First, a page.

Reviewed by Unique Cars and Parts
Our Rating: 1
the Datsun 180B was launched (in countries outside Australia it was known as the Datsun Bluebird 810) replacing the Datsun 1600
series. Although similar in concept to the previous model with more Japanese styling the 180B's only similarity was that it shared the L series engine now increased to 1770cc producing 68kw and independent rear suspension
All models, including the four-door sedan, coupe and wagon were launched at the same time. In Australia the 180B was released as a locally assembled 4-door sedan and fully imported coupe. The 180B SSS had a twin carburettors over the other models single that produced 82kW and, in 1975
, was offered with a 5-speed gearbox. In 1974
the 180B was facelifted with a new grille, front wrap-around indicators and revised rear taillights. In 1975 horizontal bars to the front grille replaced the previous styled grille.
The 180B GX
The 180B GX was top-dog in the light-medium Datsun
range. Fully imported, it shared some features with the five-speed SSS coupe introduced to the Australian market in the first quarter of 1975
. The GX took the Japanese custom of comprehensive standard equipment a few steps further than the norm by providing almost every conceivable luxury item as standard equipment.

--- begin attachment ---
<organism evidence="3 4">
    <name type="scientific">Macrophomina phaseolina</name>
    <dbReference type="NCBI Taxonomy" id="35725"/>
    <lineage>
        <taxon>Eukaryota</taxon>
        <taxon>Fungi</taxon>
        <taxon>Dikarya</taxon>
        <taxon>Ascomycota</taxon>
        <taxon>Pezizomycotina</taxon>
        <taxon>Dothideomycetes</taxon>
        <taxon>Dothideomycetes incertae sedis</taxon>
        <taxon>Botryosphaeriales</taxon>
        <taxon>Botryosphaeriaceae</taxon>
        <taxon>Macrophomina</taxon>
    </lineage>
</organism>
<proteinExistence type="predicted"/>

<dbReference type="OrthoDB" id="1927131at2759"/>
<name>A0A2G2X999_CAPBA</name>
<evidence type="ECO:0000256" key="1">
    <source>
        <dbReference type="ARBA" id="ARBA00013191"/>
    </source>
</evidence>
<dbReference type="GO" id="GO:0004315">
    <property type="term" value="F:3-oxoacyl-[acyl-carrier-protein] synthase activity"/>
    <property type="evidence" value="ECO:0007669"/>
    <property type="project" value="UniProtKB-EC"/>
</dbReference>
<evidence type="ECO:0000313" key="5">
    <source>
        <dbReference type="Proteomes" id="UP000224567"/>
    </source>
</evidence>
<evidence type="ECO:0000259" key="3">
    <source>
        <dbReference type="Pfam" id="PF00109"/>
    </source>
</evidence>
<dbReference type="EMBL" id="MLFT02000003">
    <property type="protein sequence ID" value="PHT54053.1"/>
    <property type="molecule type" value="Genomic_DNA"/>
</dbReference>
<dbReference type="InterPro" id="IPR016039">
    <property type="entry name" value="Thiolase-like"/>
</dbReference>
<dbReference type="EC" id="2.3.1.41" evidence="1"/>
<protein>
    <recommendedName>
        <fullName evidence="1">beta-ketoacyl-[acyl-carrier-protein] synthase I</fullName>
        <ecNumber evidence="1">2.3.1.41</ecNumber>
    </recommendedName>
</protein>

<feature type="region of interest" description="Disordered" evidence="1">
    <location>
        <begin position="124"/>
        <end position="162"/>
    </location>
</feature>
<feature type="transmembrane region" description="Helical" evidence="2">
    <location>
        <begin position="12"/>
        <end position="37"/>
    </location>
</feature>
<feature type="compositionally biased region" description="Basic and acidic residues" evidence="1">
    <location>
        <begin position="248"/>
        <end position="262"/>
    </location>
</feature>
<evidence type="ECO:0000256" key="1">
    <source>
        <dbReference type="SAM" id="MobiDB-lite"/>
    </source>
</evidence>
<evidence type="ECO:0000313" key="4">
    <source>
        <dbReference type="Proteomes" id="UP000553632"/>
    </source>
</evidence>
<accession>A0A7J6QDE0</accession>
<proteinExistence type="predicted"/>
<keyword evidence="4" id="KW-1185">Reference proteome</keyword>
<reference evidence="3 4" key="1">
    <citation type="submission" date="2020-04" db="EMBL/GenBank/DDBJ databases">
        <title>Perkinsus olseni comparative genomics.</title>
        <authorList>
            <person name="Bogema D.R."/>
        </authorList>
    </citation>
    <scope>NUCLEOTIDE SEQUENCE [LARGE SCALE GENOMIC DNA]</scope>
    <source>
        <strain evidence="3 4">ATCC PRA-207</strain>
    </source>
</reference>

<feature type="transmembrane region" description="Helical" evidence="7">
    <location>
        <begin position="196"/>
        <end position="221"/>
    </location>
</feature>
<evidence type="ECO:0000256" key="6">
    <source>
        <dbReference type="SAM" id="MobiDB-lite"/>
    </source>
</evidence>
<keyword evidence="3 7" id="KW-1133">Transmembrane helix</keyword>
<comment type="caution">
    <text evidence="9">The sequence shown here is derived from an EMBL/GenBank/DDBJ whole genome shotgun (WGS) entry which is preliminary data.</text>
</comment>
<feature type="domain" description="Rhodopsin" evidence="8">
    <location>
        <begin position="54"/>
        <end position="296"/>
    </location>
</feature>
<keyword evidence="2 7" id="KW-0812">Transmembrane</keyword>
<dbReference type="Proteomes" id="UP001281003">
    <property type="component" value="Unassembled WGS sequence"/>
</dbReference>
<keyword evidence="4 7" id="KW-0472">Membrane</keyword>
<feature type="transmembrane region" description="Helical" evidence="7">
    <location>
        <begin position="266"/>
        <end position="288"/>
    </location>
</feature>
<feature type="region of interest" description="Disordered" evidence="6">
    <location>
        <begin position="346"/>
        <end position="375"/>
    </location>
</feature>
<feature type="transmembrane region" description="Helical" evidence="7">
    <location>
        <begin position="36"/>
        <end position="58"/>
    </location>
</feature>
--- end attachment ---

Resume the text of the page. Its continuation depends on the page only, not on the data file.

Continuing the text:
Mechanically, the GX was unchanged from the more common 180B sedan, using the lusty and well proven 1.8 iitre powerplant and a fully independent rear end which set the 180B apart from most of its contemporaries. Externally, the GX looked little different to the lesser 180B models, with only minor changes to identify it as the flagship of the Datsun 180B range. There was the option of metallic paintwork, which was not available on the locally-assembled 180B’s, but to the casual observer it was difficult to see where the extra money was spent.
Seating, like the coupe model, was cloth and the driver's side incorporated a height adjustment device which did wonders for both under-thigh support and the actual driving position. By tilting the forward edge of the squab upwards in conjunction with adjustment of the backrest, even the tallest drivers were able to achieve an exceptionally comfortable seating position. Shaping of the seats also provided a reasonable amount of lateral support and the cloth covering had the cool-in-summer, warm-in-winter advantages over the normal vinyl materials which were still much the standard fare in most new cars of the 1970s.
Inside the 180B GX
Instrumentation of the GX was basically as per the other 180B models, with an electric clock and temperature and fuel gauges flanking the speedometer, which incorporated an odometer. The glove-box was lockable, and four air vents were situated around the fascia, the central outlets working in conjunction with the heater and the outer two at either end of the dash operating independently and passing fresh cool air only. A rear window heater was also fitted and was controlled by a small tumbler switch to the right of the steering column.